Naval aviators have also listed out several other reasons why the ALH—proposed by HAL for the NUH competition—is not suitable. For one, the ALH does not meet the Qualitative Requirements of the Indian Navy. The helicopters being operated by the Navy presently and the 16 new ALH Mk III on order are to be operated only from the shore as they are not capable of being operated from ships.
Secondly, HAL has been indicating that it is working on the blade folding capability on ALH (a must for parking and storage on ships). However, the segmented blade folding as a concept has been rarely utilized across the world’s navy’s since it is not found to be practical. The Indian Navy is therefore in a fix. It fears that the inclusion of ALH MK III as a platform for NUH with HAL as a strategic partner will result in either or all of the following (a) Force the Indian Navy to accept a platform with reduced capabilities compromising its operational requirements.; (b) Necessitate modifications to NSQRs of NUH delaying the entire Project further and (c) Time overruns resulting in further delay in inducting this capability into the Navy.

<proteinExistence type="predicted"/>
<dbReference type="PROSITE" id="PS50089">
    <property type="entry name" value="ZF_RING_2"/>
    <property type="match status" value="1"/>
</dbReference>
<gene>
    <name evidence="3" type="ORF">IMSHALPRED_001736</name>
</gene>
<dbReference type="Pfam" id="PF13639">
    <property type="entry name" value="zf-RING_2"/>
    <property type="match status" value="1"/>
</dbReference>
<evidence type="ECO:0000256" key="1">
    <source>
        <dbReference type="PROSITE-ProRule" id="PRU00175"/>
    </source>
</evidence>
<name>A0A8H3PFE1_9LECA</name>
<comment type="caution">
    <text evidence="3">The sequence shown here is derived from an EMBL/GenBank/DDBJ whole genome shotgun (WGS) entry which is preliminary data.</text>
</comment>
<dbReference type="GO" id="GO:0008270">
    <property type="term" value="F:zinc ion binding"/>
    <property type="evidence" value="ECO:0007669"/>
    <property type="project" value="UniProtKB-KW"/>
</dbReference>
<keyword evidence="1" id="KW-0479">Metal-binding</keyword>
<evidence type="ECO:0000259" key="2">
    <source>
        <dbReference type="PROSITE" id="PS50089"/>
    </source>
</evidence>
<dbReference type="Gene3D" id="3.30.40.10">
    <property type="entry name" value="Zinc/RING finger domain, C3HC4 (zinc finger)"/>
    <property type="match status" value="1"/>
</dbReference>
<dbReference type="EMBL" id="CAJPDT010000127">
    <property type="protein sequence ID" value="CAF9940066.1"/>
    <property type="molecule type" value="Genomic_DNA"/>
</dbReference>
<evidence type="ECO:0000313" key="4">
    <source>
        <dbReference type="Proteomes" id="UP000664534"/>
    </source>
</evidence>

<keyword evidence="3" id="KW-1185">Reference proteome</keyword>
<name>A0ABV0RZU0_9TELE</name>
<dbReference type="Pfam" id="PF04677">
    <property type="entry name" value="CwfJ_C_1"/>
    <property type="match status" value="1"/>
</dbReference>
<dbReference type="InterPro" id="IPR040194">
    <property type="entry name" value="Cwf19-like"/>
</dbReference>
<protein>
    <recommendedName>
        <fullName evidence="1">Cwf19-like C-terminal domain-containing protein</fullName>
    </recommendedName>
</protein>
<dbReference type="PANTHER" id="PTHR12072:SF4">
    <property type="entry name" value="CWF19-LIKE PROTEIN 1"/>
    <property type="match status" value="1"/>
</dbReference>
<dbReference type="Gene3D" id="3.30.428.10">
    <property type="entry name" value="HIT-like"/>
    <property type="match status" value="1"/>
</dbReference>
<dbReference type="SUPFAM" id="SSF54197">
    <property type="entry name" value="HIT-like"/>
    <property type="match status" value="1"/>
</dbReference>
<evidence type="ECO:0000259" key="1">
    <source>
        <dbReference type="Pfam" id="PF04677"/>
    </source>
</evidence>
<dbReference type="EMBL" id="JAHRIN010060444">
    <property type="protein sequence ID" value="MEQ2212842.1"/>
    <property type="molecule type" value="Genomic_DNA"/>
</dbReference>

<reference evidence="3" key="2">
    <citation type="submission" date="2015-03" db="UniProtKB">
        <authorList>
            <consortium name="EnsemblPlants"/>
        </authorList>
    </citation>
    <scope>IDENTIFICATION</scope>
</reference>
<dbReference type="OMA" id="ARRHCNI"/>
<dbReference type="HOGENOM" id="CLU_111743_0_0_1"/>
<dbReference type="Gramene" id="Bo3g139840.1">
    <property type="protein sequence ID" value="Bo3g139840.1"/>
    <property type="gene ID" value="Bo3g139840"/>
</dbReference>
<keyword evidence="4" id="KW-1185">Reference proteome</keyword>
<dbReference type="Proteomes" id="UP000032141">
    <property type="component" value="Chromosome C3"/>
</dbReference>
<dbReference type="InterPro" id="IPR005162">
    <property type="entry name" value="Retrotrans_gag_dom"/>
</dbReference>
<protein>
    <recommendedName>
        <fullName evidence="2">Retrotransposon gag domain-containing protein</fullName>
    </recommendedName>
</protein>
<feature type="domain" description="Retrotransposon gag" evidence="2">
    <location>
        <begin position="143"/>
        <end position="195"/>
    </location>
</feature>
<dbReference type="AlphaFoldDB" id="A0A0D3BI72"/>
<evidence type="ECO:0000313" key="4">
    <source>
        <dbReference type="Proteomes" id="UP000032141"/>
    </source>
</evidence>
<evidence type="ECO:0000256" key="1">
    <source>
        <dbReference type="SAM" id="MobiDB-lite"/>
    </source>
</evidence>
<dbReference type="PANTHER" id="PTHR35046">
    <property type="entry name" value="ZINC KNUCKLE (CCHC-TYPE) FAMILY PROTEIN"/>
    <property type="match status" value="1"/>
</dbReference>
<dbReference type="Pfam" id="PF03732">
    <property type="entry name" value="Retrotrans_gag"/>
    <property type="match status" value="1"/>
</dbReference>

None of the three scenarios is very palatable for a navy that is a premier security provider in the Indian Ocean and is facing increasing competition from the resurgent Chinese Navy.
Hopefully, Defence Minister Rajnath Singh and other members of the DAC will be sagacious enough not to force HAL’s entry into a critical project.
By: Nitin Gokhale